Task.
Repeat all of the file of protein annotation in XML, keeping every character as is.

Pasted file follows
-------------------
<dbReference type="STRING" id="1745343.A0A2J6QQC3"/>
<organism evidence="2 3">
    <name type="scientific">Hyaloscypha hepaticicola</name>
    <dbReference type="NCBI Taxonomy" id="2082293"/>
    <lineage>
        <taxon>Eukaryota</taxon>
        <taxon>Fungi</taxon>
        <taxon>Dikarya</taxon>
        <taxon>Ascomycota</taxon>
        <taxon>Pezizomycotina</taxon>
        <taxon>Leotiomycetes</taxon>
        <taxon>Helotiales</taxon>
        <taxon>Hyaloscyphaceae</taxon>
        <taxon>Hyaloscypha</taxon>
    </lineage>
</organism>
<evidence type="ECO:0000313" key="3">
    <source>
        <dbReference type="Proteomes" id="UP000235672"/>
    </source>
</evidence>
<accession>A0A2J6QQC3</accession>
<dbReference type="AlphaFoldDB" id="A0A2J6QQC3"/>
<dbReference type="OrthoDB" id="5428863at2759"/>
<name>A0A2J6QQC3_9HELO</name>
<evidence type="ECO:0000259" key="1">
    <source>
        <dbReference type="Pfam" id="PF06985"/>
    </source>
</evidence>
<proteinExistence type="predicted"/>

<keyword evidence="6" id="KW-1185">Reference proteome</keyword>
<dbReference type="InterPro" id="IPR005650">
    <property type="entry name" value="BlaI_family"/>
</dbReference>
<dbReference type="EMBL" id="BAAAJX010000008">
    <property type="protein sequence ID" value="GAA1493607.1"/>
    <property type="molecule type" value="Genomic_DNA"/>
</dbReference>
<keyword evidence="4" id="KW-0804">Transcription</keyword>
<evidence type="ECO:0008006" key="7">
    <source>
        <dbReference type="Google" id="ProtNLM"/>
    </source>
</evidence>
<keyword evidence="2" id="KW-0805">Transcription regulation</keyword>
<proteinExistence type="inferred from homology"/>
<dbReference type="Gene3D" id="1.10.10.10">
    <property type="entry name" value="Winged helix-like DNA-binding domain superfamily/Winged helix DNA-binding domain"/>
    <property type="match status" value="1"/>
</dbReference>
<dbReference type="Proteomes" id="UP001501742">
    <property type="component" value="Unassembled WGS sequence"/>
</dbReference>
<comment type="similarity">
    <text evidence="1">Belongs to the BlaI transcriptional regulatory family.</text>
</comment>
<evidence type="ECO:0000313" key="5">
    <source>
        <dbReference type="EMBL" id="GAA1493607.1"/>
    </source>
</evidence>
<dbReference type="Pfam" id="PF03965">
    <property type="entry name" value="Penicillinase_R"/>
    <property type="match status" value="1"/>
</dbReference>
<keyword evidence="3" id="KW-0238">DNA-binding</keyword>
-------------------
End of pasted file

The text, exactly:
<dbReference type="STRING" id="1745343.A0A2J6QQC3"/>
<organism evidence="2 3">
    <name type="scientific">Hyaloscypha hepaticicola</name>
    <dbReference type="NCBI Taxonomy" id="2082293"/>
    <lineage>
        <taxon>Eukaryota</taxon>
        <taxon>Fungi</taxon>
        <taxon>Dikarya</taxon>
        <taxon>Ascomycota</taxon>
        <taxon>Pezizomycotina</taxon>
        <taxon>Leotiomycetes</taxon>
        <taxon>Helotiales</taxon>
        <taxon>Hyaloscyphaceae</taxon>
        <taxon>Hyaloscypha</taxon>
    </lineage>
</organism>
<evidence type="ECO:0000313" key="3">
    <source>
        <dbReference type="Proteomes" id="UP000235672"/>
    </source>
</evidence>
<accession>A0A2J6QQC3</accession>
<dbReference type="AlphaFoldDB" id="A0A2J6QQC3"/>
<dbReference type="OrthoDB" id="5428863at2759"/>
<name>A0A2J6QQC3_9HELO</name>
<evidence type="ECO:0000259" key="1">
    <source>
        <dbReference type="Pfam" id="PF06985"/>
    </source>
</evidence>
<proteinExistence type="predicted"/>

<keyword evidence="6" id="KW-1185">Reference proteome</keyword>
<dbReference type="InterPro" id="IPR005650">
    <property type="entry name" value="BlaI_family"/>
</dbReference>
<dbReference type="EMBL" id="BAAAJX010000008">
    <property type="protein sequence ID" value="GAA1493607.1"/>
    <property type="molecule type" value="Genomic_DNA"/>
</dbReference>
<keyword evidence="4" id="KW-0804">Transcription</keyword>
<evidence type="ECO:0008006" key="7">
    <source>
        <dbReference type="Google" id="ProtNLM"/>
    </source>
</evidence>
<keyword evidence="2" id="KW-0805">Transcription regulation</keyword>
<proteinExistence type="inferred from homology"/>
<dbReference type="Gene3D" id="1.10.10.10">
    <property type="entry name" value="Winged helix-like DNA-binding domain superfamily/Winged helix DNA-binding domain"/>
    <property type="match status" value="1"/>
</dbReference>
<dbReference type="Proteomes" id="UP001501742">
    <property type="component" value="Unassembled WGS sequence"/>
</dbReference>
<comment type="similarity">
    <text evidence="1">Belongs to the BlaI transcriptional regulatory family.</text>
</comment>
<evidence type="ECO:0000313" key="5">
    <source>
        <dbReference type="EMBL" id="GAA1493607.1"/>
    </source>
</evidence>
<dbReference type="Pfam" id="PF03965">
    <property type="entry name" value="Penicillinase_R"/>
    <property type="match status" value="1"/>
</dbReference>
<keyword evidence="3" id="KW-0238">DNA-binding</keyword>